Blue World Nomads - Fun and energetic couple seeking crew opportunities as we find adventures sailing around the world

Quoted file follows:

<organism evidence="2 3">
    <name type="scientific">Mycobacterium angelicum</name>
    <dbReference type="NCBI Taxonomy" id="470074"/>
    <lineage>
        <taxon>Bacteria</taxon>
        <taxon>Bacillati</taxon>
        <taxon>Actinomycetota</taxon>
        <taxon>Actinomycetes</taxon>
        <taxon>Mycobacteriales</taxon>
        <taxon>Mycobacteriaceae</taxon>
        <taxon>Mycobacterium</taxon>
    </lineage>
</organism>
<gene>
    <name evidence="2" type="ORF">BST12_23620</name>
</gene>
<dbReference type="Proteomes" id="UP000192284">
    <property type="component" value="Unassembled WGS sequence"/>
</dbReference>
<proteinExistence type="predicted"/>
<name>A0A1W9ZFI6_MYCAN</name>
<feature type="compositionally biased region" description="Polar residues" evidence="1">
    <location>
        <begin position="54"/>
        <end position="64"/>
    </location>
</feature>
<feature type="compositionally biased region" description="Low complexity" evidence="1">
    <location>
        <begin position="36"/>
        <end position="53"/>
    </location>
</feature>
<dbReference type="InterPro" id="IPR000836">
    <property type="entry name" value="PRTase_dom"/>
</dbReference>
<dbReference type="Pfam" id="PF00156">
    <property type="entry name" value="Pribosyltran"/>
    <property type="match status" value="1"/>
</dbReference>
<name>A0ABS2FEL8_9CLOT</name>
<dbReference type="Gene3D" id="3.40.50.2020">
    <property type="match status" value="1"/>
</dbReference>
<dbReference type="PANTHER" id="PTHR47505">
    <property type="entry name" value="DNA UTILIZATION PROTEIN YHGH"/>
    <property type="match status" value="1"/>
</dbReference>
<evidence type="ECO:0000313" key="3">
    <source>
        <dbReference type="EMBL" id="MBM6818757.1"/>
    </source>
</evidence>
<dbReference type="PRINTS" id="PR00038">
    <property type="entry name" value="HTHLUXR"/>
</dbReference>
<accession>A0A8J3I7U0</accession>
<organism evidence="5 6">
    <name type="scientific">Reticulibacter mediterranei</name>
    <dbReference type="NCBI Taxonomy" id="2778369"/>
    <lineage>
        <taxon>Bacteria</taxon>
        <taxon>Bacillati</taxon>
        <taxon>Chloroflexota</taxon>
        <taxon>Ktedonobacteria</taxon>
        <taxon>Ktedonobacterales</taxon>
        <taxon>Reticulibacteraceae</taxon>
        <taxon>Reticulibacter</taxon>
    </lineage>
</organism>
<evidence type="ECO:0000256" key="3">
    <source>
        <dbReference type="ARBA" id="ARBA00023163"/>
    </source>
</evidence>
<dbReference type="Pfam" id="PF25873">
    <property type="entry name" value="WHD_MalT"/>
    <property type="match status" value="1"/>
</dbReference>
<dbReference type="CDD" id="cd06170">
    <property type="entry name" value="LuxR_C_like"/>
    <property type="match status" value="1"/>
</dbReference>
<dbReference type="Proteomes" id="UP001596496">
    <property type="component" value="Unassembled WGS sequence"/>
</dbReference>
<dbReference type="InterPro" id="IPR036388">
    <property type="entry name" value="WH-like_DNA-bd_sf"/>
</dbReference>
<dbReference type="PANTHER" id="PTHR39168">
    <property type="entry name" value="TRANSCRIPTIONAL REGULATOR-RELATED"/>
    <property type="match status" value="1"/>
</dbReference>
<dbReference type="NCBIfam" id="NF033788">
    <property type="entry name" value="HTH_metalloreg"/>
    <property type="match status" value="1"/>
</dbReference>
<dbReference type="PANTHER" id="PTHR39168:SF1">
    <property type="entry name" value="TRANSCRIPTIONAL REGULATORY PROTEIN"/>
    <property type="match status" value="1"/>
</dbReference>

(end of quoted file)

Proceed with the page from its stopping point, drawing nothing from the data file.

We are a 50-something, adventurous, non-smoking couple. We have traveled both ways around the world together, managed a variety of hospitality and recreation businesses, owned and operated a popular guesthouse, and now are traveling once again. Our motto is "slow travel with no time to lose". Diane grew up a farm-girl and Alex was born and bred a city-boy, but we have spent our lives together in the Coast Mountains of British Columbia. We met while working at a popular ski resort, got married on the border with Alaska, moved to Vancouver Island and now base ourselves in Northern BC. The Coast Mountains are the perfect place for us, because we try to spend as much time on the coast as we do in the mountains. Our first vacation together was to Hawai’i. While staying at a friend’s condo, we decided to try the snorkeling gear we found in a closet. WOW! We had no idea how amazing and beautiful the underwater world is. We also decided to try the boogie-boards we found in the same closet. WOW! We had no idea how fun and exciting sliding down the face of a wave is. A couple of years after we got married, we went backpacking around the world a couple of times. It was then that we started scuba diving. We did our Open Water to Rescue courses in Thailand, and then did as much diving as we could around Africa including the Red Sea, Lake Malawi and Aliwal Shoal. We have dived most of Mexico’s main sites over the past decade or so. Alex worked as a divemaster on Vancouver Island for a few years, and is currently working as an instructor in Vancouver. The travel bug started itching again a while ago, so we packed everything we own into a storage unit, rented out our house and hit the road. For the past few years, we have been house sitting while we make our way around the world. So far we’ve been focusing on the Pacific Ocean, with housesits on the Baja, Queensland, Costa Rica and at home in British Columbia. For twenty-five years, we have lived and traveled along the Earth’s water cycle. During that time, we worked and played on and in British Columbia’s glaciers, lakes, rivers, coastlines and rainforests. We have also dived and surfed in the Pacific, Atlantic and Indian Oceans, and drifted down the longest rivers in Asia, Africa and South America. Most of our travel has been slow travel on, near or in the water. Starting on the island nation of Singapore in Southeast Asia, we watched turtles lay eggs in Malaysia and learned to dive in Thailand. We got soaked by monsoons in Cambodia, cruised down the rivers of Laos, and hiked across glacial valleys in Nepal. We followed the subcontinent’s coastlines in India, and bounced from sea to sea to sea through the Middle East. Starting at the Black Sea and down to the Aegean in Turkey, we visited the water wheels of Hama and the oasis of Palmyra in Syria. After floating on the Dead Sea in Jordan and diving the Red Sea in Egypt, we finished on the Mediterranean coast in Morocco. In South America, we found Laguna Quilatoa filling the crater of an extinct volcano in Ecuador. An Amazon riverboat brought us from Colombia to the jungles of Peru where we also made our way to Bolivia via Laguna Titicaca – the world’s highest navigable body of water – and a trip across Bolivia’s salt flats and alkaline lakes took us through the Andean Altiplano. As we headed east, we visited the wetlands of Esteros del Iberá in Argentina, explored Cataratas del Iguazú and crossed into Brazil, where we spent several weeks surfing on an Atlantic beach. Back in Africa, after island-hopping down the Swahili coast in Kenya and Tanzania, we enjoyed some freshwater diving in Malawi, witnessed “the smoke that thunders” at Victoria Falls in Zambia, camped on chilly wind-swept Atlantic beaches in Namibia, and went surfing in South Africa. That trip ended with nearly four months in China, where we saw dried shark fins prominently displayed in Hong Kong’s markets and barges laden with coal plying the Yangtze River, and joined pilgrims as they circled Nam Tzo – the largest lake in Tibet. More recently, we spent several months in Queensland and logged nearly 50 dives each all along Australia’s Great Barrier Reef and Coral Sea. And, of course there’s plenty of water to be explored on our own continent of North America. We’ve been skiing the mountains and glaciers of western Canada for decades, traveled the coastlines of the United States, dived all over Mexico and surfed the beaches of Costa Rica’s central Pacific coast. We've always had the idea of buying a sailboat and sailing around the world. But, the more people we chatted with, the more we started realizing that it might be best to start as part of a crew and get our feet wet – so to speak. We want to learn as much about sailing, sailboats, electrical systems, diesel engines, water purifiers, and everything else as we can before investigating and investing in a boat of our own. It is also a great way to meet like-minded and interesting people.